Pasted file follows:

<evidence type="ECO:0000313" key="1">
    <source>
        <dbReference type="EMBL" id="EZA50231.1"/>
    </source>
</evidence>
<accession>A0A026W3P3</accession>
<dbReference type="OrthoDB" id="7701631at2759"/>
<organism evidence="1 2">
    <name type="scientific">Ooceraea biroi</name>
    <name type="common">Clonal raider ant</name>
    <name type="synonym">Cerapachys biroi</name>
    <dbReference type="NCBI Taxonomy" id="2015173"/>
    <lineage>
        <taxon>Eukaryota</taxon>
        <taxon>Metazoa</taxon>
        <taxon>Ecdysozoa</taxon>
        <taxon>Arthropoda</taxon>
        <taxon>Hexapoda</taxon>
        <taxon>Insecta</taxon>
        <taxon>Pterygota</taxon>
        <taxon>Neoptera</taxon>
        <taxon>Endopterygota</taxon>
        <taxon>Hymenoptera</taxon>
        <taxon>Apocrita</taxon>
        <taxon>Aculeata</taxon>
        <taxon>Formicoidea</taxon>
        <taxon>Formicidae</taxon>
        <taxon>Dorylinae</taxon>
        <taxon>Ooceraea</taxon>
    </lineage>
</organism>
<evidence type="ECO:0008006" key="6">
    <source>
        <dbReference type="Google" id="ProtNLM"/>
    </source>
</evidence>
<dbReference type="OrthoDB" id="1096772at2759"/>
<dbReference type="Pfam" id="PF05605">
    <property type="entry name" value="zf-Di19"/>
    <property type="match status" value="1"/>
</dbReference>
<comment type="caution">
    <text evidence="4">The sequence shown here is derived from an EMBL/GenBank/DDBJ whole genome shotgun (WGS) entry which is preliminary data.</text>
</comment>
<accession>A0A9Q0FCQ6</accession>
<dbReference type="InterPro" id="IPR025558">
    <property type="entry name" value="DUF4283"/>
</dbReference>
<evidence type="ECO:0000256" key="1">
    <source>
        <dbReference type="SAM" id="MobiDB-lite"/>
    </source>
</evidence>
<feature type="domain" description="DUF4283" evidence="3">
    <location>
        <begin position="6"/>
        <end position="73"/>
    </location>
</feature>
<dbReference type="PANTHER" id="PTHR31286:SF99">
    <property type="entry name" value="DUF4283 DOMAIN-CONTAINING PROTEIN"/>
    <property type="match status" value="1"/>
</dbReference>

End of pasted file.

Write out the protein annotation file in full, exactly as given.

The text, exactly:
<evidence type="ECO:0000313" key="1">
    <source>
        <dbReference type="EMBL" id="EZA50231.1"/>
    </source>
</evidence>
<accession>A0A026W3P3</accession>
<dbReference type="OrthoDB" id="7701631at2759"/>
<organism evidence="1 2">
    <name type="scientific">Ooceraea biroi</name>
    <name type="common">Clonal raider ant</name>
    <name type="synonym">Cerapachys biroi</name>
    <dbReference type="NCBI Taxonomy" id="2015173"/>
    <lineage>
        <taxon>Eukaryota</taxon>
        <taxon>Metazoa</taxon>
        <taxon>Ecdysozoa</taxon>
        <taxon>Arthropoda</taxon>
        <taxon>Hexapoda</taxon>
        <taxon>Insecta</taxon>
        <taxon>Pterygota</taxon>
        <taxon>Neoptera</taxon>
        <taxon>Endopterygota</taxon>
        <taxon>Hymenoptera</taxon>
        <taxon>Apocrita</taxon>
        <taxon>Aculeata</taxon>
        <taxon>Formicoidea</taxon>
        <taxon>Formicidae</taxon>
        <taxon>Dorylinae</taxon>
        <taxon>Ooceraea</taxon>
    </lineage>
</organism>
<evidence type="ECO:0008006" key="6">
    <source>
        <dbReference type="Google" id="ProtNLM"/>
    </source>
</evidence>
<dbReference type="OrthoDB" id="1096772at2759"/>
<dbReference type="Pfam" id="PF05605">
    <property type="entry name" value="zf-Di19"/>
    <property type="match status" value="1"/>
</dbReference>
<comment type="caution">
    <text evidence="4">The sequence shown here is derived from an EMBL/GenBank/DDBJ whole genome shotgun (WGS) entry which is preliminary data.</text>
</comment>
<accession>A0A9Q0FCQ6</accession>
<dbReference type="InterPro" id="IPR025558">
    <property type="entry name" value="DUF4283"/>
</dbReference>
<evidence type="ECO:0000256" key="1">
    <source>
        <dbReference type="SAM" id="MobiDB-lite"/>
    </source>
</evidence>
<feature type="domain" description="DUF4283" evidence="3">
    <location>
        <begin position="6"/>
        <end position="73"/>
    </location>
</feature>
<dbReference type="PANTHER" id="PTHR31286:SF99">
    <property type="entry name" value="DUF4283 DOMAIN-CONTAINING PROTEIN"/>
    <property type="match status" value="1"/>
</dbReference>